How does rising atmospheric CO2 affect marine organisms?

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Another Arctic Avian Aria
Volume 7, Number 11: 17 March 2004

In our Editorial of 10 March 2004, we analyzed the "songs" of several canaries in the coal mines of high northern and southern latitudes, finding they provided not the slightest hint of CO2-induced warming in the regions of the world where the outlandish increase in temperature predicted by state-of-the-art climate models is supposed to be most strongly expressed and, therefore, most readily detected. Failing in our first attempt to find any signs of the elusive phenomenon, we here continue our search for it, analyzing another set of Arctic temperature data.

In this week's endeavor, we concentrate wholly on directly-measured temperatures, as opposed to the reconstructed temperatures derived by the proxy approach of Overpeck et al. (1997). The song sheet from which we read the intricacies of the climatic opera is provided of Polyakov et al. (2003), who derived a surface air temperature history that stretches from 1875 to 2000 based on measurements carried out at 75 land stations and a number of drifting buoys located poleward of 62N latitude. Here's what the team of eight U.S. and Russian scientists found.

From 1875 to about 1917, the surface air temperature of the huge northern region rose hardly at all; but then it took off like a rocket, climbing 1.7C in just 20 years to reach a peak in 1937 that has yet to be eclipsed. During this 20-year period of rapidly rising air temperature, the atmosphere's CO2 concentration rose by a mere 8 ppm. But then, over the next six decades, when the air's CO2 concentration rose by approximately 55 ppm, or nearly seven times more than it did throughout the 20-year period of dramatic warming that preceded it, the surface air temperature of the region poleward of 62N experienced no net warming and, in fact, may have actually cooled a bit.

In light of these results, it is difficult to claim much about the strength of the warming power of the approximate 75-ppm increase in the atmosphere's CO2 concentration that occurred from 1875 to 2000, other than to say it was miniscule compared to whatever other forcing factor, or combination of forcing factors, was concurrently having its untrammeled way with the climate of the Arctic.

One cannot, for example, claim that any of the 1917 to 1937 warming was due to the 8-ppm increase in CO2 that accompanied it, even if augmented by the 12-ppm increase that occurred between 1875 and 1917; for the subsequent and much larger 55-ppm increase in CO2 led to no net warming over the remainder of the record, which suggests that just a partial relaxation of the forces that totally overwhelmed the warming influence of the CO2 increase experienced between 1937 and 2000 would have been sufficient to account for the temperature increase that occurred between 1917 and 1937. Understood in this light, CO2 does not even enter the picture.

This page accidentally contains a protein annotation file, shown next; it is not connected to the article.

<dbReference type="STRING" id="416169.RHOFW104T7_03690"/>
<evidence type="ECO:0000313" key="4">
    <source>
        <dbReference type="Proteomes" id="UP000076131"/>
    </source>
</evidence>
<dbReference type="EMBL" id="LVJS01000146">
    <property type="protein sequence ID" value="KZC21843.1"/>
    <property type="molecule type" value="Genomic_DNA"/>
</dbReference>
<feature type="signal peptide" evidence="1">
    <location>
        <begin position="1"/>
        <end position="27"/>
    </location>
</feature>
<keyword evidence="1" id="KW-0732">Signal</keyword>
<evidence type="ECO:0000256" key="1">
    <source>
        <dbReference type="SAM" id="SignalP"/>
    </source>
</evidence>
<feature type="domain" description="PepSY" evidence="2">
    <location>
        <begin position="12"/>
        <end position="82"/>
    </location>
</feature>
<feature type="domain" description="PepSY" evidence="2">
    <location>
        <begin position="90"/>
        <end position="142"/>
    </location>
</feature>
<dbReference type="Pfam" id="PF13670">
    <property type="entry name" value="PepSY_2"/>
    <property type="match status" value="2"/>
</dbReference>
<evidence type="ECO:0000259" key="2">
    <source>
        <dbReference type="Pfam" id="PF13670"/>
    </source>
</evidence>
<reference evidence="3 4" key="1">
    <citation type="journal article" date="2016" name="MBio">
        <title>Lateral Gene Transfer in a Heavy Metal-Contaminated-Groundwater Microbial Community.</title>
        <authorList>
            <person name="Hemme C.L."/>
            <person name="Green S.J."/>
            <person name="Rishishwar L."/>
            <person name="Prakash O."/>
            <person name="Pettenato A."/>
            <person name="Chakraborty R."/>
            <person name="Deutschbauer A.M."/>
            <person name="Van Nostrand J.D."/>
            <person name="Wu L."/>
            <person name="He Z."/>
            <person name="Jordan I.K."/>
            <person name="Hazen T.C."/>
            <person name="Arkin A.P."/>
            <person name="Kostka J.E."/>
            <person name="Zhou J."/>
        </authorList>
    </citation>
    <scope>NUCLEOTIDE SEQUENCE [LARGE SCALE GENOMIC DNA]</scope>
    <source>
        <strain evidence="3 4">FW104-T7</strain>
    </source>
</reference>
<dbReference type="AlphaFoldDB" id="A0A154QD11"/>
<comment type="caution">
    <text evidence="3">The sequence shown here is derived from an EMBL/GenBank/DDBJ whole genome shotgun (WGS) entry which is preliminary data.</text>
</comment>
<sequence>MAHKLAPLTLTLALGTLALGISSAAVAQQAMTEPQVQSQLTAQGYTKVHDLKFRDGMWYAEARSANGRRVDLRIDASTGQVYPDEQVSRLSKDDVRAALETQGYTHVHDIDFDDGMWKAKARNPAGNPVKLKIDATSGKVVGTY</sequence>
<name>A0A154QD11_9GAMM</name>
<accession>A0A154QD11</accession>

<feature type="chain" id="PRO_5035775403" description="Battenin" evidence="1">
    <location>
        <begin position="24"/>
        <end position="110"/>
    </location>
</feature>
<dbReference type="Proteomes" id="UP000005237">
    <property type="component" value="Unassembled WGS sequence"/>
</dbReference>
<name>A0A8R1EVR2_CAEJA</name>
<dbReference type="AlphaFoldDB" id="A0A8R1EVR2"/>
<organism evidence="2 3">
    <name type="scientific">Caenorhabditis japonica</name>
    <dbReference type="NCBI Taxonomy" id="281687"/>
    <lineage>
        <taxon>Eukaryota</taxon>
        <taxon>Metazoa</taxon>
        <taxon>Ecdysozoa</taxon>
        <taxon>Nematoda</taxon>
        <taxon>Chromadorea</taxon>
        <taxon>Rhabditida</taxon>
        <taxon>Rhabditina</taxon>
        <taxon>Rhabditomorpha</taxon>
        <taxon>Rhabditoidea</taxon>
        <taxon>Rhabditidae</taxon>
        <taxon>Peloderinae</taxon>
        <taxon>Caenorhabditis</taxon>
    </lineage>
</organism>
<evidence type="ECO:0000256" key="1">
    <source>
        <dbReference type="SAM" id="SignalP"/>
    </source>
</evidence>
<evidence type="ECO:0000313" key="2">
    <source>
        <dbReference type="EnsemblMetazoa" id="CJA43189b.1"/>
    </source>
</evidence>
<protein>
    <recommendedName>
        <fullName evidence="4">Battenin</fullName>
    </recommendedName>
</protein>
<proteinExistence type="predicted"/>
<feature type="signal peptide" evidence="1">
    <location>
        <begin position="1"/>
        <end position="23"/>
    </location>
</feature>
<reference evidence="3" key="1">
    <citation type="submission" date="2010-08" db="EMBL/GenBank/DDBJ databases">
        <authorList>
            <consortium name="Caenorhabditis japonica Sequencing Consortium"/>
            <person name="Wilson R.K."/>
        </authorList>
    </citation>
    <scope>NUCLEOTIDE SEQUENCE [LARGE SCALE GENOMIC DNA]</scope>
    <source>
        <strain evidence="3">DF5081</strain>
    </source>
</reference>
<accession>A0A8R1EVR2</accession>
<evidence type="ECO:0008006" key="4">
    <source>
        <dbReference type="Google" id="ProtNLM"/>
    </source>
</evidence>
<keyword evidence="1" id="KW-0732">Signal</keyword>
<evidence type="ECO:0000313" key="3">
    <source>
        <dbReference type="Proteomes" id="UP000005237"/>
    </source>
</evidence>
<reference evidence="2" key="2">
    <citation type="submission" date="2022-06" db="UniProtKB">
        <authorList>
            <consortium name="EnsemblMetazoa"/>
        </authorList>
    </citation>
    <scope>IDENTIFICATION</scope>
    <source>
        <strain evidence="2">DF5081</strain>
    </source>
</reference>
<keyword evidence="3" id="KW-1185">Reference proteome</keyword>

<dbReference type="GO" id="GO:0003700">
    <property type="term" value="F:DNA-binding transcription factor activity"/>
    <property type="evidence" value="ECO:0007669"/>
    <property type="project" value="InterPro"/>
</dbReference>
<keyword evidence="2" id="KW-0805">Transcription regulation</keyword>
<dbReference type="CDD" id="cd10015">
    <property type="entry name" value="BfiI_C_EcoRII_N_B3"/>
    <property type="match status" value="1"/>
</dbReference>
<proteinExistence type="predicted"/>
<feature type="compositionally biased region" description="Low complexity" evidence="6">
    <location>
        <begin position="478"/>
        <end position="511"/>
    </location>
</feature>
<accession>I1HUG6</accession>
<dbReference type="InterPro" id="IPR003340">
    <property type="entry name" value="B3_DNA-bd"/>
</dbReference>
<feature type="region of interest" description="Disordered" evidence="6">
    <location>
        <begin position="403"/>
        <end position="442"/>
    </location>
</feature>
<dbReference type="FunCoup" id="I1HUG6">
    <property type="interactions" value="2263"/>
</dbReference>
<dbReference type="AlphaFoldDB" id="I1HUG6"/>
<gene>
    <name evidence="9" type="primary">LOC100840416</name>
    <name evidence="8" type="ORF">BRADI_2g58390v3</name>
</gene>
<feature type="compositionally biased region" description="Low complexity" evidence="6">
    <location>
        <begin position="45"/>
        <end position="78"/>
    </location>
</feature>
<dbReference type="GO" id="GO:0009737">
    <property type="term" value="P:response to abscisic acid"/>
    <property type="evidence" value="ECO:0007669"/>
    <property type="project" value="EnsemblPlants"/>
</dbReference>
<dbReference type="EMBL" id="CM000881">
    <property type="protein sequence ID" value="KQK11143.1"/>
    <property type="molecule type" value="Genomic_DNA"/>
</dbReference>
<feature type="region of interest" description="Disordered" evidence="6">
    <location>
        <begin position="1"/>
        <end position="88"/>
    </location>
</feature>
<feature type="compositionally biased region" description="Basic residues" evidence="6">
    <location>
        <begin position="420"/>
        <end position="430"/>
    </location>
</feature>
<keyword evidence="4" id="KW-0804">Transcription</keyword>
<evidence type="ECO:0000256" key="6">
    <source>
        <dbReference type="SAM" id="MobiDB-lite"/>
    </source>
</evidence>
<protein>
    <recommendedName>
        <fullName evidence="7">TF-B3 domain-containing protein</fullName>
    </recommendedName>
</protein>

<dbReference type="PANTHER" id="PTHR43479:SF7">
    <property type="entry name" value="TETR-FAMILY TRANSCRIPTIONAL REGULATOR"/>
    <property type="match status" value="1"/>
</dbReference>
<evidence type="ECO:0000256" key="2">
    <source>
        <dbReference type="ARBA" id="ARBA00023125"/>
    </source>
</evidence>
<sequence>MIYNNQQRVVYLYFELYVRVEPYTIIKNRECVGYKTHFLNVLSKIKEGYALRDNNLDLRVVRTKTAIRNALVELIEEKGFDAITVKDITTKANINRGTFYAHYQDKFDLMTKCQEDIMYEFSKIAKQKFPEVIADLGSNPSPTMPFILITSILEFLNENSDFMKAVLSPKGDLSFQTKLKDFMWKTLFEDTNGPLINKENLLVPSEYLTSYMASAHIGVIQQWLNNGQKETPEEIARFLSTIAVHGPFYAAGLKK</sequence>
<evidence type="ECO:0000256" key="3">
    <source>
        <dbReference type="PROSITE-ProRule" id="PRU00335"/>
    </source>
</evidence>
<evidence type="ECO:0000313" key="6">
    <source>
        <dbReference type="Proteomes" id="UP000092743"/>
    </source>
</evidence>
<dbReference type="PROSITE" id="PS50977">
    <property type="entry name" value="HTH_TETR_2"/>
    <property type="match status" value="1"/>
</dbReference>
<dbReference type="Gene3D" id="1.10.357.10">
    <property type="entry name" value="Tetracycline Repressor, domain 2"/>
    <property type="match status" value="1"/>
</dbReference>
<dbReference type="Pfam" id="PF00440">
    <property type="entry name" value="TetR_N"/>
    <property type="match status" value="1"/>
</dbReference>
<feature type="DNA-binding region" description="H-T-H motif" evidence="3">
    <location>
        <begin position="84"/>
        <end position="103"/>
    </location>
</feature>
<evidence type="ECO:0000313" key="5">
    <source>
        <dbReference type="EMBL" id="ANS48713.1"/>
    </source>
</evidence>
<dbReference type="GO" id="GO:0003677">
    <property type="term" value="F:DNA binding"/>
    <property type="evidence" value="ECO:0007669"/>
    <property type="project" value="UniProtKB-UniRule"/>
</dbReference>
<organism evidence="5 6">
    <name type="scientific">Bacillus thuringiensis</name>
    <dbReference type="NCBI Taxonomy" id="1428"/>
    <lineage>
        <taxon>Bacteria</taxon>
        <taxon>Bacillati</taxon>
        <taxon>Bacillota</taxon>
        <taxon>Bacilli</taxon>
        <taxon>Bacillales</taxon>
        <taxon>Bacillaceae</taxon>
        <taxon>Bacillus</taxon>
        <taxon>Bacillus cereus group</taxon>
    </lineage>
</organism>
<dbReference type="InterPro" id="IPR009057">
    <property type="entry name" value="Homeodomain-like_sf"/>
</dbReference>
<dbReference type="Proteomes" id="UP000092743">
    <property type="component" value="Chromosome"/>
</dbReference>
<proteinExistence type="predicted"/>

Since this point is so important, we will state it a second way. The fact that there was no net warming between 1937 and 2000 implies that changes in some other factor or group of factors completely overpowered whatever warming effect might have been produced by the CO2 increase experienced over this period and, possibly, some of the period preceding it. Hence, to account for the increase in temperature that occurred between 1917 and 1937, which was accompanied and preceded by a much smaller increase in CO2, one need only envision an even smaller, but oppositely directed, change in the other factor or group of factors that thwarted the realization of the impetus for CO2-induced warming that may have developed between 1937 and 2000. And, in fact, we truly know that such must have occurred, for there is absolutely no way that a mere 8- or 20-ppm increase in the air's CO2 concentration could ever produce a 1.7C spike in surface air temperature.

In conclusion, and remembering that the Arctic is the region of the world where the warming effect of the rising atmospheric CO2 concentration is supposed to be most dramatic and, hence, most readily detected, we can honestly say that the historical enhancement of the CO2 greenhouse effect, or whatever is left of it after various negative feedbacks have come into play, must be of such small magnitude as to be of essentially no significance.

And so we repeat the refrain of our prior week's Editorial: Thank goodness for canaries!

Will you sing along with us?

Sherwood, Keith and Craig Idso

Overpeck, J., Hughen, K., Hardy, D., Bradley, R., Case, R., Douglas, M., Finney, B., Gajewski, K., Jacoby, G., Jennings, A., Lamoureux, S., Lasca, A., MacDonald, G., Moore, J., Retelle, M., Smith, S., Wolfe, A. and Zielinski, G. 1997. Arctic environmental change of the last four centuries. Science 278: 1251-1256.

Polyakov, I.V., Bekryaev, R.V., Alekseev, G.V., Bhatt, U.S., Colony, R.L., Johnson, M.A., Maskshtas, A.P. and Walsh, D. 2003. Variability and trends of air temperature and pressure in the maritime Arctic, 1875-2000. Journal of Climate 16: 2067-2077.